Oakville Controversy Sparks Evaluation of Notification System
Giegerich, Steve, St Louis Post-Dispatch (MO)
At a time when social media flash news across the globe in a matter of seconds, it appears that more than a year passed before most Oakville residents discovered St. Louis County had approved the construction of a senior citizen residential housing facility in their community.
Never mind that the rest of the world communicates instantaneously counties and municipalities remain bound to 20th- century methods to inform the public of zoning issues with the potential to change the character of neighborhoods and business districts.
"That is a weakness of our system," acknowledges St. Louis County Planning Director Glenn Powers.
St. Louis County in early 2012 advised 166 Oakville residents and businesses via postcard of a public hearing to weigh the merits of the senior living complex Ohio-based National Church Residences proposed to build on Telegraph Road.
The county also placed a notice in the St. Louis Countian a legal newspaper which state Rep. Marcia Haefner, R-Oakville, correctly notes "is not even sold in the community" and a 3-by-3- foot sign at the proposed building site.
The public hearing agenda was also published on the county website.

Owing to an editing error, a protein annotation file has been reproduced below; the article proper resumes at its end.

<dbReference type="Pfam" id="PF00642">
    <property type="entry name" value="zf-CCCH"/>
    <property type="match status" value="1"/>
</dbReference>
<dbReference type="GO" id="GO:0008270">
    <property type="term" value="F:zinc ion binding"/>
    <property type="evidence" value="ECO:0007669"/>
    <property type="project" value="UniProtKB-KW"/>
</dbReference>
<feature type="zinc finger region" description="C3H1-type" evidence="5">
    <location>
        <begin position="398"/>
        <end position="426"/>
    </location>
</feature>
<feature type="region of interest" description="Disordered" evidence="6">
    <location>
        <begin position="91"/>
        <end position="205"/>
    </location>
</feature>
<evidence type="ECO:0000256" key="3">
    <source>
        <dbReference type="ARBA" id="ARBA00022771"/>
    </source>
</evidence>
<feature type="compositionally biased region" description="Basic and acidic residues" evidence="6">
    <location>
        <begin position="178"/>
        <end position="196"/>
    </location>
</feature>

Oakville residents nonetheless say they learned of the project only when construction began in May.
More than a year after the County Planning Commission and County Council signed off on the proposal, residents are now demanding the county rescind its approval.
Their grievances range from accusations that the building is too large for the lot to the proximity of the 45-unit facility to a neighboring preschool. They are also concerned about traffic and fear that National Church Residences the nation's largest operator of low-income senior housing won't honor its commitment to limit residency to tenants 62 or older.
But the bulk of the outrage is directed at what critics contend is the county's failure to provide them with advance notice of the public hearings for the project.
"This was not due transparency in government, and the people at the absolute minimum expect transparency from government," Haefner said.
Patricia Salkin, dean of the Touro Law Center in Central Islip, N.Y., defends the policy, noting that counties are legally obligated to use a notification system used by every state in the union.
"Until a court says the statute can be interpreted to use social media or a state legislature says it's OK to use social media, it will invalidate" alternatives to notifying constituents by means other than postcards, letters, legal advertisements and signage, Salkin said.
The Oakville situation may spark at least one state to address the notification process Missouri.
Haefner said she hopes to introduce options to the current process during the 2014 Missouri legislative session.
The outcry has also forced St. Louis County to evaluate its means of communicating important information to the public methods that have been in place since Powers began working in the planning department 30 years ago. …